Where p* is the proportion of “successes” (i.e. women entering the store) in the two samples combined. I.e.

$latex p* = \frac{n_1p_1 + n_2p_2}{n_1 + n_2}&s=4$

Z is approximately normally distributed (i.e. ~N(0, 1)), so given a Z score for two proportions, you can look up its value against the normal distribution to see the likelihood of that value occurring by chance.

So how to figure out the sample size we need? It depends on a few factors:

  • The confidence level: How confident do we need to be to ensure the results didn’t occur by chance? For a given difference in results, detecting it with higher confidence requires more sample. Typical choices here include 95% or 99% confidence, although these are just conventions.
  • The percentage difference that we want to be able to detect: The smaller the differences you want to be able to detect, the more sample will be required.
  • The absolute values of the probabilities you want to detect differences on: This is a little trickier and somewhat unique to the particular test we’re working with. It turns out that, for example, detecting a difference between 50% and 51% requires a different sample size than detecting a difference between 80% and 81%. In other words, the sample size required is a function of p1, not just p1 – p2.
  • The distribution of the data results: Say that you want to compare proportions within sub-groups (in our case, say you subdivide proportion of women by age group). This means that you need the sample to be big enough within each subgroup to get statistically significant comparisons. You often don’t know how the sample will pan out within each of these groups (it may be much harder to get sample for some). There are at least a couple of alternatives for you here: i) you could assume sample is distributed uniformly across subgroups ii) you can run a preliminary test (e.g. sit outside the store for half a day to get preliminary proportions of women entering for each age group).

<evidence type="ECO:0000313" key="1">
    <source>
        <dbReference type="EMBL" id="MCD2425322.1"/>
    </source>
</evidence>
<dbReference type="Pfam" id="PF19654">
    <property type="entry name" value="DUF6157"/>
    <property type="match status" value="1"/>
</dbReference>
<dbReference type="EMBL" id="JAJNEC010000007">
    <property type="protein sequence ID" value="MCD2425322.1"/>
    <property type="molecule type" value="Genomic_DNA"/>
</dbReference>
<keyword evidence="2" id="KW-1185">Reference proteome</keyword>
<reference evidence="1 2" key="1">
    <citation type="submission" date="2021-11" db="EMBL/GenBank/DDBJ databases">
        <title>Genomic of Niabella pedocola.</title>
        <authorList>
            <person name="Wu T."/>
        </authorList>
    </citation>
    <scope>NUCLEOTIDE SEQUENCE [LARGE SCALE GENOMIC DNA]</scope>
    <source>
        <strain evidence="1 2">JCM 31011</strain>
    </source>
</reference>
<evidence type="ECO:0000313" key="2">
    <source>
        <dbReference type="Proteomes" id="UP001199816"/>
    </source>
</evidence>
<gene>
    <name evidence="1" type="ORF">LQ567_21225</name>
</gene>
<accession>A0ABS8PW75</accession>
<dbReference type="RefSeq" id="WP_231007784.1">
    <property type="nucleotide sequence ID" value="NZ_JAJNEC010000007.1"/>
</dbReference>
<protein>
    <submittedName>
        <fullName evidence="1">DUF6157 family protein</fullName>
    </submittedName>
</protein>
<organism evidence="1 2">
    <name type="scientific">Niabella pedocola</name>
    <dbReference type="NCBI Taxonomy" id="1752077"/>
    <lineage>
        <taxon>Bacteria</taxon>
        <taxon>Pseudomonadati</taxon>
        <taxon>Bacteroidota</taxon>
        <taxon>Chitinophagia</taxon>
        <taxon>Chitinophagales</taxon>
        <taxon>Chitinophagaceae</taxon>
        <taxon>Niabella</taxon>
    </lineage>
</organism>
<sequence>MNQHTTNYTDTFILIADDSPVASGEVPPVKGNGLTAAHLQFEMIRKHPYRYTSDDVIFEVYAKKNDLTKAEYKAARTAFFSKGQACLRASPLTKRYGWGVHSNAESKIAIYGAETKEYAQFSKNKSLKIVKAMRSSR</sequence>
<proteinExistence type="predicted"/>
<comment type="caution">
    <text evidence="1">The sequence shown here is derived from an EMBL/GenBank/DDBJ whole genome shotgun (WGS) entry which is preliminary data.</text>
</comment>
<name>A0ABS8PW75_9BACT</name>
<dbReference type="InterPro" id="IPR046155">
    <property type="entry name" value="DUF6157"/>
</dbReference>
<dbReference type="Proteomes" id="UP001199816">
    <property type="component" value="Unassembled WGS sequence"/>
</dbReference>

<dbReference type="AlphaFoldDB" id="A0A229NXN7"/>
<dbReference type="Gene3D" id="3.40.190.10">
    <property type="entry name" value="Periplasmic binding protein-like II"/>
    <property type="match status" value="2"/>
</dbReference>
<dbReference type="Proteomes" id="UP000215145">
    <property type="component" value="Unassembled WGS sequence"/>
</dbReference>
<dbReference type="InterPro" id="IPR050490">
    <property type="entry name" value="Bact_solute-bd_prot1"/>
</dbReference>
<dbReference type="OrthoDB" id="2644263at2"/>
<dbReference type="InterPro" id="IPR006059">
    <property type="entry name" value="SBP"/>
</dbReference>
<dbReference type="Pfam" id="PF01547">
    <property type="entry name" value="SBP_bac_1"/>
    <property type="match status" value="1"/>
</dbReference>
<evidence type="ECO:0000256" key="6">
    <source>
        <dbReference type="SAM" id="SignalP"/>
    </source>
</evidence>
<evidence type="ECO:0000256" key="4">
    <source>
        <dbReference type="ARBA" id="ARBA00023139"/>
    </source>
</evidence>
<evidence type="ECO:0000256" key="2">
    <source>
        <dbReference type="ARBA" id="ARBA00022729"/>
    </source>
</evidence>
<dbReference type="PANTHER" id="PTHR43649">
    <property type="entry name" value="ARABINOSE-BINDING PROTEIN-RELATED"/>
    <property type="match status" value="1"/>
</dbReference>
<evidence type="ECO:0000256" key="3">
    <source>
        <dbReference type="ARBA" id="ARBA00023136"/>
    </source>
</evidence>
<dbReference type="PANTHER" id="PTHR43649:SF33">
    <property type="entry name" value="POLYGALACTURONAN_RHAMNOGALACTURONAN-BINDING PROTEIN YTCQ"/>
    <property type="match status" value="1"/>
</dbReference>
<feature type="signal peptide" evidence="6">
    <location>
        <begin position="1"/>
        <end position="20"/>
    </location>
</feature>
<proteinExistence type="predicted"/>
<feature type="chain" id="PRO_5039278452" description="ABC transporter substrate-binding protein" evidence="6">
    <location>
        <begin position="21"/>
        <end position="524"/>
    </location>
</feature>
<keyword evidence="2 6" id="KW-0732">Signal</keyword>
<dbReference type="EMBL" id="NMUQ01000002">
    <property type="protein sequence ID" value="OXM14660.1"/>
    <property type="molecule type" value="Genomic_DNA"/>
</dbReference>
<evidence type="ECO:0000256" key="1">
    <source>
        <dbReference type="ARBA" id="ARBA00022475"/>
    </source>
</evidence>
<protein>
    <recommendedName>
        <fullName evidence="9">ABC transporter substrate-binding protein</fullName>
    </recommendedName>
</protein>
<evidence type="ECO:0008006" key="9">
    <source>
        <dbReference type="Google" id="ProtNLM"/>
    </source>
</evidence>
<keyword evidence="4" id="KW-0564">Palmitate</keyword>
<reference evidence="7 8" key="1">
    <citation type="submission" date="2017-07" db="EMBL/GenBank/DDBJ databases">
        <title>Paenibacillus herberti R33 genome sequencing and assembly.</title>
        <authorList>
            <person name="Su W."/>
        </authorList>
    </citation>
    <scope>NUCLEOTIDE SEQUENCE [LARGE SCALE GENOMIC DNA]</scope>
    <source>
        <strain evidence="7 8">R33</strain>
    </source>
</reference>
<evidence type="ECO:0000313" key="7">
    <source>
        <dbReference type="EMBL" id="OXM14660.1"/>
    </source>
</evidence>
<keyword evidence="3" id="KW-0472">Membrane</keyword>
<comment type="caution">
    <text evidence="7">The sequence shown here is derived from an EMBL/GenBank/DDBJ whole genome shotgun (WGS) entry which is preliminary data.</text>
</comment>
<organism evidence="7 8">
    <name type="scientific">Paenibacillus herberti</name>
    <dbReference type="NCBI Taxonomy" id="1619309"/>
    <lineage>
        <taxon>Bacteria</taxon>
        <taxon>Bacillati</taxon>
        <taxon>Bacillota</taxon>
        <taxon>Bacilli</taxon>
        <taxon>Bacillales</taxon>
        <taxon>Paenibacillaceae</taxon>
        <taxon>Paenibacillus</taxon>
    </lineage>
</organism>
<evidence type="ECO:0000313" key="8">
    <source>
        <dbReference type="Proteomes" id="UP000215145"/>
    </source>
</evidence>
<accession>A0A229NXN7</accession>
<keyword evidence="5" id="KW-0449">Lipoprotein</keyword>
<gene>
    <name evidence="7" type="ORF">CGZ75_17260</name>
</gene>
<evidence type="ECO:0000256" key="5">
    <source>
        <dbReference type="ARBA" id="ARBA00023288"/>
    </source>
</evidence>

So, how do you figure out sample sizes when there are so many factors at play? 

Figuring out Possibilities for Sample Sizes with Python

Ultimately, we want to make sure we’re able to calculate a difference between p1 and p2 when it exists. So, let’s assume you know that the “true” difference that exists between p1 and p2. Then, we can look at sample size requirements for various confidence levels and absolute levels of p1.